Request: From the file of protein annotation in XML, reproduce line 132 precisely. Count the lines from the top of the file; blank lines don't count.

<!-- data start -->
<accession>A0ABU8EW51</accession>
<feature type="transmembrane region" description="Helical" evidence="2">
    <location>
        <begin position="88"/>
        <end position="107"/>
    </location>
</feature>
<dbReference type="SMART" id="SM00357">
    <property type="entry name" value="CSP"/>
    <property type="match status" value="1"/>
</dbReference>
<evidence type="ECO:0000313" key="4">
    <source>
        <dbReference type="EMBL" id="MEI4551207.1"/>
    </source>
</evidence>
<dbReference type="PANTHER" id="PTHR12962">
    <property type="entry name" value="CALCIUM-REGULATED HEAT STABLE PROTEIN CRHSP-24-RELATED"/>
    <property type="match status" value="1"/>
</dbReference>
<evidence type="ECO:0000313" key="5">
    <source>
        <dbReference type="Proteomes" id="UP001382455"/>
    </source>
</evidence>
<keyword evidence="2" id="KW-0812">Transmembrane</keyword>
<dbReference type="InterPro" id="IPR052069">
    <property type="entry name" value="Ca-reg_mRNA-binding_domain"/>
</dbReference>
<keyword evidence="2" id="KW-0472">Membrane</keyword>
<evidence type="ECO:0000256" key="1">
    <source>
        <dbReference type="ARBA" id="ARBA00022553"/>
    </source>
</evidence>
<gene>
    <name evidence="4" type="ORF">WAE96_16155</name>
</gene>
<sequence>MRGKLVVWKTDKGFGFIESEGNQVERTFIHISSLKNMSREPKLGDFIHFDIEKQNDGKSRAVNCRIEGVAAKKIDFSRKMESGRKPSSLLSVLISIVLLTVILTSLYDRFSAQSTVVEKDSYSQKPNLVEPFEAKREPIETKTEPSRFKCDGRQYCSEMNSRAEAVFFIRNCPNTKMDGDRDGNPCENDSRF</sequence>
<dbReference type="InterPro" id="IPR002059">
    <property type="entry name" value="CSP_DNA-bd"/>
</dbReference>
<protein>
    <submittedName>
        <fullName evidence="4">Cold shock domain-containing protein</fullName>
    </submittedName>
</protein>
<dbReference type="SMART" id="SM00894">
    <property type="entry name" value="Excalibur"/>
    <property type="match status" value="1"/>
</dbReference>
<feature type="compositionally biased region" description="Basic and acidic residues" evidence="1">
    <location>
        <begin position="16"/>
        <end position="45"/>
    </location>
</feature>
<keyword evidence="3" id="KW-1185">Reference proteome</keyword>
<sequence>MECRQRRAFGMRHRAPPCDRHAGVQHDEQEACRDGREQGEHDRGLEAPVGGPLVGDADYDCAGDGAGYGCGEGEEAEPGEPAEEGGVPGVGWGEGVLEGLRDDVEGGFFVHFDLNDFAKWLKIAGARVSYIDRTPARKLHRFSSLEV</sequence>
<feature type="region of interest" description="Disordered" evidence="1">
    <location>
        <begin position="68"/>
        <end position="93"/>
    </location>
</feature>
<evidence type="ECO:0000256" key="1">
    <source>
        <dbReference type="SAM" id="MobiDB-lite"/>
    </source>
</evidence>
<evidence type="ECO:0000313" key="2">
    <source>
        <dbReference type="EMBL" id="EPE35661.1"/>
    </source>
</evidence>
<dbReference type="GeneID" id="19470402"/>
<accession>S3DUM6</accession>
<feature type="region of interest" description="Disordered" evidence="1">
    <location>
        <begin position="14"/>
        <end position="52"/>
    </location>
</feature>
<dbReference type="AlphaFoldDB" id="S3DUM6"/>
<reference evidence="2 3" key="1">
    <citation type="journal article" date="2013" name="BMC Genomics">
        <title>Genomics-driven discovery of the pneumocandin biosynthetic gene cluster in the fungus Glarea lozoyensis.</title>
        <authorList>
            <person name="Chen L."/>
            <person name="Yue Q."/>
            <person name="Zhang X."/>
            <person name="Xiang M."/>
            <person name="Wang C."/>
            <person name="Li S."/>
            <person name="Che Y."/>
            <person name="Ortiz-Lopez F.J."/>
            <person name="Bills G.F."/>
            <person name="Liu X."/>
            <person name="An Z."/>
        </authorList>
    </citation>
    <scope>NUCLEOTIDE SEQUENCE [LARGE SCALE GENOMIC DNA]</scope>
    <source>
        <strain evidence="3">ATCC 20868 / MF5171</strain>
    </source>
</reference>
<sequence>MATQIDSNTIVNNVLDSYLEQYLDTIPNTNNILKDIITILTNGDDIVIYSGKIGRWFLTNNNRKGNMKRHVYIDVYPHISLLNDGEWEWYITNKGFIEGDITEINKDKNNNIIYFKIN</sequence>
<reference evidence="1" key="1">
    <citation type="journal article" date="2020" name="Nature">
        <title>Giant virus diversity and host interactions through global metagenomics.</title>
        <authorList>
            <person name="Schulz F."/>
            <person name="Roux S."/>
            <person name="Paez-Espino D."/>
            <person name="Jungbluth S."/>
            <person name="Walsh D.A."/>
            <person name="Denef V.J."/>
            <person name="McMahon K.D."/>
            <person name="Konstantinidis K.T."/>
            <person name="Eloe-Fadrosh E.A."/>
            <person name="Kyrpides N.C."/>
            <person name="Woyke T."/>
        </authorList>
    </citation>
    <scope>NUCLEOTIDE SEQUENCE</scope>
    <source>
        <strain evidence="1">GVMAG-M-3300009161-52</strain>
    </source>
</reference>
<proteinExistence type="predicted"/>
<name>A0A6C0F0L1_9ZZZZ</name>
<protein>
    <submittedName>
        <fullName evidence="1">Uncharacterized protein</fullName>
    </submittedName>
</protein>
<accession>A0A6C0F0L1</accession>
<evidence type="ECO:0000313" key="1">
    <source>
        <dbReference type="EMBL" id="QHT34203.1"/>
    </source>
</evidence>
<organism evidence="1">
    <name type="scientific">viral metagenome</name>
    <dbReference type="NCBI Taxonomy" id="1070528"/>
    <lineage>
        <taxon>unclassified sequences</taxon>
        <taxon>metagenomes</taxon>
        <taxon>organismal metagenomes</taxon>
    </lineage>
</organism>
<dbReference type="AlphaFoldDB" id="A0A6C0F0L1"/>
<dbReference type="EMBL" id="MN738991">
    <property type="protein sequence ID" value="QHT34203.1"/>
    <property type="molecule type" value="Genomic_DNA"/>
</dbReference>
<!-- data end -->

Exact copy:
<protein>